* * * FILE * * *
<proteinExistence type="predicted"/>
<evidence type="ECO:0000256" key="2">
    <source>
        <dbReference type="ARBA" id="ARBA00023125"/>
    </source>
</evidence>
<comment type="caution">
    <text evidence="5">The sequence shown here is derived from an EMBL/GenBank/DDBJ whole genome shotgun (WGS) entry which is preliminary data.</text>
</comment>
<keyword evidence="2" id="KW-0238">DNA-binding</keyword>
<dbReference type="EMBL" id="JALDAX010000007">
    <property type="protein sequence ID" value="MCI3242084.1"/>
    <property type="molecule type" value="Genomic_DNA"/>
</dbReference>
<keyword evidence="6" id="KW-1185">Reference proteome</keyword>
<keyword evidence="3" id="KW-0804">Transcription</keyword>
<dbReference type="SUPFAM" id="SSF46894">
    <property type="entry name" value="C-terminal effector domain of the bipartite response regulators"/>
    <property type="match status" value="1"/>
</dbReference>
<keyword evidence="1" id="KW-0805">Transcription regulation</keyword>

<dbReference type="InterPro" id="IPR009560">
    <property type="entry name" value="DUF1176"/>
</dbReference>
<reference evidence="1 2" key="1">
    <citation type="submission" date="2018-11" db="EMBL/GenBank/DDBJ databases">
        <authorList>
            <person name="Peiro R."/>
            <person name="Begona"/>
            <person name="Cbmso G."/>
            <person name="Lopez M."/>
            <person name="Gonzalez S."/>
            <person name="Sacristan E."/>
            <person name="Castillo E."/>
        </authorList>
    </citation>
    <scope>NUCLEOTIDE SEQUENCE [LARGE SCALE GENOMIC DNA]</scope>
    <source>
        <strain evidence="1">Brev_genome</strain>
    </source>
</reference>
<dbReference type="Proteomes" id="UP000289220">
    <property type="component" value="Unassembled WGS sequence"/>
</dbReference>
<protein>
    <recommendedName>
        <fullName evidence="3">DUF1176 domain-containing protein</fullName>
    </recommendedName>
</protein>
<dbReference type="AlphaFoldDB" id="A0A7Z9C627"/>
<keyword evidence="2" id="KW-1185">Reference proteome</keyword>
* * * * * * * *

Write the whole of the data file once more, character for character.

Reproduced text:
<proteinExistence type="predicted"/>
<evidence type="ECO:0000256" key="2">
    <source>
        <dbReference type="ARBA" id="ARBA00023125"/>
    </source>
</evidence>
<comment type="caution">
    <text evidence="5">The sequence shown here is derived from an EMBL/GenBank/DDBJ whole genome shotgun (WGS) entry which is preliminary data.</text>
</comment>
<keyword evidence="2" id="KW-0238">DNA-binding</keyword>
<dbReference type="EMBL" id="JALDAX010000007">
    <property type="protein sequence ID" value="MCI3242084.1"/>
    <property type="molecule type" value="Genomic_DNA"/>
</dbReference>
<keyword evidence="6" id="KW-1185">Reference proteome</keyword>
<keyword evidence="3" id="KW-0804">Transcription</keyword>
<dbReference type="SUPFAM" id="SSF46894">
    <property type="entry name" value="C-terminal effector domain of the bipartite response regulators"/>
    <property type="match status" value="1"/>
</dbReference>
<keyword evidence="1" id="KW-0805">Transcription regulation</keyword>

<dbReference type="InterPro" id="IPR009560">
    <property type="entry name" value="DUF1176"/>
</dbReference>
<reference evidence="1 2" key="1">
    <citation type="submission" date="2018-11" db="EMBL/GenBank/DDBJ databases">
        <authorList>
            <person name="Peiro R."/>
            <person name="Begona"/>
            <person name="Cbmso G."/>
            <person name="Lopez M."/>
            <person name="Gonzalez S."/>
            <person name="Sacristan E."/>
            <person name="Castillo E."/>
        </authorList>
    </citation>
    <scope>NUCLEOTIDE SEQUENCE [LARGE SCALE GENOMIC DNA]</scope>
    <source>
        <strain evidence="1">Brev_genome</strain>
    </source>
</reference>
<dbReference type="Proteomes" id="UP000289220">
    <property type="component" value="Unassembled WGS sequence"/>
</dbReference>
<protein>
    <recommendedName>
        <fullName evidence="3">DUF1176 domain-containing protein</fullName>
    </recommendedName>
</protein>
<dbReference type="AlphaFoldDB" id="A0A7Z9C627"/>
<keyword evidence="2" id="KW-1185">Reference proteome</keyword>